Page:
'Maskerade' - Book Review

Magrat Garlick has kind of been promoted to queen of Lancre, which leaves Nanny Ogg and Granny Weatherwax as only a pair of witches. They decide that Agnes "Perdita" Nitt should make up the third in their party, only to find out she's gone to Ankh Morpork to pursue a career in opera. Agnes is an incredibly talented singer (she can sing two voices at once, or project her singing voice half way across the room - and she has actual talent besides). But strange goings-on are afoot at the opera house: someone in a mask is going around murdering people. Nanny and Granny see a disturbing future for Agnes and head to Anhk Morpork to help out (or "meddle," depending on your point of view). Pratchett harps on about the shape of stories, and how they like to play out in the manner they expect.

Perhaps I'm a sucker for pot-shots at Opera - I'm definitely not a fan. Or maybe Pratchett was more on form than the previous book, Interesting Times - which hardly made me laugh at all. There are lots of opera and "Phantom of the Opera" jokes, and a lot of them are quite good. I thought the portrayal of Granny Weatherwax was very good (that's varied between books), and the jokes were quite funny. Not least among these was Nanny's reluctant admission to Granny that she (Granny) has a name among the Trolls, "Aaoograha hoa." Which apparently means "She Who Must Be Avoided." I'm not convinced the conclusion with Agnes was justified, but most of the book played out very well and I enjoyed it considerably.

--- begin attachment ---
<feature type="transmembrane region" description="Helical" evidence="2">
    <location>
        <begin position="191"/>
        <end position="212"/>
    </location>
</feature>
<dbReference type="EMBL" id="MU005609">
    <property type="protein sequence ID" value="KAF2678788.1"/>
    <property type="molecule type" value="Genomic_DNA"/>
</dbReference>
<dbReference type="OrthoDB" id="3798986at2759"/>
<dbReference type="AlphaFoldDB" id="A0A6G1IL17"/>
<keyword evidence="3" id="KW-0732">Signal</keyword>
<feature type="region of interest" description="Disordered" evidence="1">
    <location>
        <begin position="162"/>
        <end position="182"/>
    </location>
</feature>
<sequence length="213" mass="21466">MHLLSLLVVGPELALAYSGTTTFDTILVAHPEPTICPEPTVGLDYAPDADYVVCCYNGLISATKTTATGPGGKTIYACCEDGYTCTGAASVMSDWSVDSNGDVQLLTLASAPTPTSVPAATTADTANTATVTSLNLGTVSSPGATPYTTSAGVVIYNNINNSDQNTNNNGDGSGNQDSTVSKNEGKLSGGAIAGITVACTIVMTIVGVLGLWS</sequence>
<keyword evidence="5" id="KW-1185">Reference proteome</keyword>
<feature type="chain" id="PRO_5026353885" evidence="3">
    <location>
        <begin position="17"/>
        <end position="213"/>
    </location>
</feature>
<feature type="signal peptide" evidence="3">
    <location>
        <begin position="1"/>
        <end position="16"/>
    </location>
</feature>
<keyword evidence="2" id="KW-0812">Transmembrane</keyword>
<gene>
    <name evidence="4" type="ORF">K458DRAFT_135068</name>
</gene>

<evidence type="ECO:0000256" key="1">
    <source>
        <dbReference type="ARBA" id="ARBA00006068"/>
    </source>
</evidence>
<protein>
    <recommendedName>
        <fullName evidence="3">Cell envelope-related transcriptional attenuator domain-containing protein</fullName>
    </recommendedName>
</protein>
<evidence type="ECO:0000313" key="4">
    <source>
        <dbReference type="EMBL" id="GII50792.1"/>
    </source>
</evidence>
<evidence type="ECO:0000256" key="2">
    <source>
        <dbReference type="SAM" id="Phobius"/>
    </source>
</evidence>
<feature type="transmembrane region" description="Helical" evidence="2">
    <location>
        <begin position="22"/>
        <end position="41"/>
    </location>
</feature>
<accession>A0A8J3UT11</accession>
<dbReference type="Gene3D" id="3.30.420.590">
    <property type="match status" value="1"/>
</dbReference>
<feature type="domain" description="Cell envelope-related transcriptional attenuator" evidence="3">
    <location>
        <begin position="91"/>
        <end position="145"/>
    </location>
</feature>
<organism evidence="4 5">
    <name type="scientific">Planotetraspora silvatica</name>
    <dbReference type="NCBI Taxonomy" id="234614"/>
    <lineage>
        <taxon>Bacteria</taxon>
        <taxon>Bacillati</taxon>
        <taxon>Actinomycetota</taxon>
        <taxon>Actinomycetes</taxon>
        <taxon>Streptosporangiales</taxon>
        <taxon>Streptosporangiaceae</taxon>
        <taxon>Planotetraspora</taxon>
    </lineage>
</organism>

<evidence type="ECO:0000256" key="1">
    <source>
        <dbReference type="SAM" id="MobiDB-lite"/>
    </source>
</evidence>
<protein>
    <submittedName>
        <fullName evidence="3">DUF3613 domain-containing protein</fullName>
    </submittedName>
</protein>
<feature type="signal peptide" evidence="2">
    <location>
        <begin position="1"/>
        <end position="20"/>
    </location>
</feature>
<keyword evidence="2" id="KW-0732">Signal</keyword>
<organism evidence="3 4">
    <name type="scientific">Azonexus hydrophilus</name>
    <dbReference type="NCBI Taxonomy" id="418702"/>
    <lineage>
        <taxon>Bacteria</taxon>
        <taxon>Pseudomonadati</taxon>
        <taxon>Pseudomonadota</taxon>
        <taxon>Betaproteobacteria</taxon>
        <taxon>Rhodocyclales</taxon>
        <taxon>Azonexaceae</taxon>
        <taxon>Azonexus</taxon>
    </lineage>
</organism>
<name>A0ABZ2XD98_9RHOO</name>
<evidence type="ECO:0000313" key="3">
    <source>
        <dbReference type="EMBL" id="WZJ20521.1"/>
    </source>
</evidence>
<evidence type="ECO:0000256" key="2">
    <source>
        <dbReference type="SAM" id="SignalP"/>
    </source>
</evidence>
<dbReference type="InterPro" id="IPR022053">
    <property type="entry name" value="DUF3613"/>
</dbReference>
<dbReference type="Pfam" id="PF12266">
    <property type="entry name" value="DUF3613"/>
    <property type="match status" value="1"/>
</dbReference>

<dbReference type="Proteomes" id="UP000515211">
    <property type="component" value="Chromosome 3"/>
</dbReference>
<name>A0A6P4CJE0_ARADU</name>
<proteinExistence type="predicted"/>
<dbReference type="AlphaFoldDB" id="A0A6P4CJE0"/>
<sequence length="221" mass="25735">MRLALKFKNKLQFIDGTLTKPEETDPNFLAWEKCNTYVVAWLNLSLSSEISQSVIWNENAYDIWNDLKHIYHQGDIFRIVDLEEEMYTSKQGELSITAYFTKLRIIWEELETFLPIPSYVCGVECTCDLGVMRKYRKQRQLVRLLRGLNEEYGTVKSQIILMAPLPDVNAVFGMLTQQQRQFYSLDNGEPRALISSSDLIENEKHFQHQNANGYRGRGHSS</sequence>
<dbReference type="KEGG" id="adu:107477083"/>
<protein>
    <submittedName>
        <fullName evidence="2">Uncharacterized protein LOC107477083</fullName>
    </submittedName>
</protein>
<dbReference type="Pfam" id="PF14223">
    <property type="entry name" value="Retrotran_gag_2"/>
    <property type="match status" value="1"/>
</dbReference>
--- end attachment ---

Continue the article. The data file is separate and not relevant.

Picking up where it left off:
I love the drawing of Granny Weatherwax below: it's by Paul Kidby, and it's so close to how I pictured her it's shocking. He's managed to capture not only her look but also her force of will and general attitude: not an easy thing to do.

Granny Weatherwax as portrayed by Paul Kidby in "The Pratchett Portfolio"